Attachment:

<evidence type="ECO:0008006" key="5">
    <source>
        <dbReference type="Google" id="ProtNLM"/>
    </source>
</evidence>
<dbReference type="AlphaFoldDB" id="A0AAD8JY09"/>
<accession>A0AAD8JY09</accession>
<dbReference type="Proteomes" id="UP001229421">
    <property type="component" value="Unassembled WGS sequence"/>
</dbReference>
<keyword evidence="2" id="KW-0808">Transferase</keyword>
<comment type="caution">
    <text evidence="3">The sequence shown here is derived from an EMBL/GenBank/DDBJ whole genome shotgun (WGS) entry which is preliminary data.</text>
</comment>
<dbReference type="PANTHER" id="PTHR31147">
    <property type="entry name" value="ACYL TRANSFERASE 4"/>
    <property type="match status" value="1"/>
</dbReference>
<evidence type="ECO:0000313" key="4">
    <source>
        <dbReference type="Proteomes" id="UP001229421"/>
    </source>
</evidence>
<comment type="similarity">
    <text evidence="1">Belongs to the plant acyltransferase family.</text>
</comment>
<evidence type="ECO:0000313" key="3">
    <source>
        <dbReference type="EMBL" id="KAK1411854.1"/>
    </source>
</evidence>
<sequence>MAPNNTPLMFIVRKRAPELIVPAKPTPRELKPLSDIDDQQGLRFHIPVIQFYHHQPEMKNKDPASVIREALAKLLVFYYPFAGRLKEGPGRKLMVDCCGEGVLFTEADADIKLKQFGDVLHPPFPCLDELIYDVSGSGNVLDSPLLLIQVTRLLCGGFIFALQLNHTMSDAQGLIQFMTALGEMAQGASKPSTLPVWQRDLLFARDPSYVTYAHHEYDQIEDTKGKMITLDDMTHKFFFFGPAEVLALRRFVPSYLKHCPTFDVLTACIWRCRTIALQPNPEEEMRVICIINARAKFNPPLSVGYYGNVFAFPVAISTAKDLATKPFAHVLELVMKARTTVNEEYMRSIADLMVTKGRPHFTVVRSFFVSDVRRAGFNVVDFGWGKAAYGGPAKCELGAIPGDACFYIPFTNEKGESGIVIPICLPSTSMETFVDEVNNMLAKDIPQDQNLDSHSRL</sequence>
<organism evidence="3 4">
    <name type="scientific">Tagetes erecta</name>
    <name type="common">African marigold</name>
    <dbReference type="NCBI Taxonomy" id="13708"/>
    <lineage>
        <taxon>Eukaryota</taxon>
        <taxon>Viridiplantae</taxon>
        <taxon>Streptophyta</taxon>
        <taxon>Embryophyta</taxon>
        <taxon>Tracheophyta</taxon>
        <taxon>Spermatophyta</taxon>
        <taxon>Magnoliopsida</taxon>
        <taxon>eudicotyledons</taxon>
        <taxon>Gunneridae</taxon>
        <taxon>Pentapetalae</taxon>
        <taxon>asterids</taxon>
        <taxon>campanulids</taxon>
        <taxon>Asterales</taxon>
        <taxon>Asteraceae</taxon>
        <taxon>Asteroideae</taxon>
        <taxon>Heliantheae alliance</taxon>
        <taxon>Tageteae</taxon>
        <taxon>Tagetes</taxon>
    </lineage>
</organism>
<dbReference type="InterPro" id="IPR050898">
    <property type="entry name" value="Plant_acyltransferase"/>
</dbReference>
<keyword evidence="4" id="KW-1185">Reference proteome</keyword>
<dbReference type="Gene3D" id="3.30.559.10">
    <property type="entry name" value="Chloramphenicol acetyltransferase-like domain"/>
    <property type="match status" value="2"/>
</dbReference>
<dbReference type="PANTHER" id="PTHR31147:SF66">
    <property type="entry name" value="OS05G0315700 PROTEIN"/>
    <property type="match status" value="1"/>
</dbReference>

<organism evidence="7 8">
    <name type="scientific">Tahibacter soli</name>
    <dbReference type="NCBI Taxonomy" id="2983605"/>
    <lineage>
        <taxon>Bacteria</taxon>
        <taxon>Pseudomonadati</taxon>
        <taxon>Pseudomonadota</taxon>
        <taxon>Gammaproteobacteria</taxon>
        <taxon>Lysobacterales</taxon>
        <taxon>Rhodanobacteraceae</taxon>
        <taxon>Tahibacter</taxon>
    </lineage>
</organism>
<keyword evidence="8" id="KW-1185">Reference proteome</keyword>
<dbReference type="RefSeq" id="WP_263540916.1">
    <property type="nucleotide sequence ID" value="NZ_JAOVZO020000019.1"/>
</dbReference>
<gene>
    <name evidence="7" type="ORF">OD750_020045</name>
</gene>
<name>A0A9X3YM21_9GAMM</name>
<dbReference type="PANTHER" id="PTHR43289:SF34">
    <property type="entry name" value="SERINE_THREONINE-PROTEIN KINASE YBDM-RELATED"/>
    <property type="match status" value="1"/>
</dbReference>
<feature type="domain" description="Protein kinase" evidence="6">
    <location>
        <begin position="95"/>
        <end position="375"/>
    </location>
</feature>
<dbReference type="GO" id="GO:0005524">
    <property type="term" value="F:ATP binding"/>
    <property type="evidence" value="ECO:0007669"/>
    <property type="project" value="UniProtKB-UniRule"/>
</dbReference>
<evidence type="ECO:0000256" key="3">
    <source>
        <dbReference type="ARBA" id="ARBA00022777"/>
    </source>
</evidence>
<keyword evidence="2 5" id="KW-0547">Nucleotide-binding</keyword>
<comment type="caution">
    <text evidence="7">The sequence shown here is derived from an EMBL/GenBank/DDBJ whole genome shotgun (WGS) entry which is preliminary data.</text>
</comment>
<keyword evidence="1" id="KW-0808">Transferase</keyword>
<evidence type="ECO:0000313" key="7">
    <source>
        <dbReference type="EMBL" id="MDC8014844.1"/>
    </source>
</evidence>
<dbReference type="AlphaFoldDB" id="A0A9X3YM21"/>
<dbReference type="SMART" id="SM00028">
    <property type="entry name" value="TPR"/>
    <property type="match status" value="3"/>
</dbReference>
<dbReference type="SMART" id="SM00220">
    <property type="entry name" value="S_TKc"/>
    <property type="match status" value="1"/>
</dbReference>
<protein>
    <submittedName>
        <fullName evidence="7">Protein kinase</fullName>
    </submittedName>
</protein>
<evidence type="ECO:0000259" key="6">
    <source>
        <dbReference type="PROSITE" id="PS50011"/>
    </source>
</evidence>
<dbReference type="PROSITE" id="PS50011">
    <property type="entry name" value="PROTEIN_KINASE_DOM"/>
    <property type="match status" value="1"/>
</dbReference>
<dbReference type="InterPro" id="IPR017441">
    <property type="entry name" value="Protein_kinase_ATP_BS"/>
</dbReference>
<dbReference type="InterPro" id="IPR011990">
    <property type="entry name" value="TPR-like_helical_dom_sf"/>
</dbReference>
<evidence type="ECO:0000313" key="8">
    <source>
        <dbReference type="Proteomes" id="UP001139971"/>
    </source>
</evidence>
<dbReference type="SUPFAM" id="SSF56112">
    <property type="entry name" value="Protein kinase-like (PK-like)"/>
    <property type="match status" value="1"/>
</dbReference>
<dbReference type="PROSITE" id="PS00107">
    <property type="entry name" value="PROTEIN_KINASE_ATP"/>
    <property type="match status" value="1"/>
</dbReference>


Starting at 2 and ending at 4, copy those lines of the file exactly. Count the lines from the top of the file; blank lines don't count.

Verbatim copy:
    <source>
        <dbReference type="Google" id="ProtNLM"/>
    </source>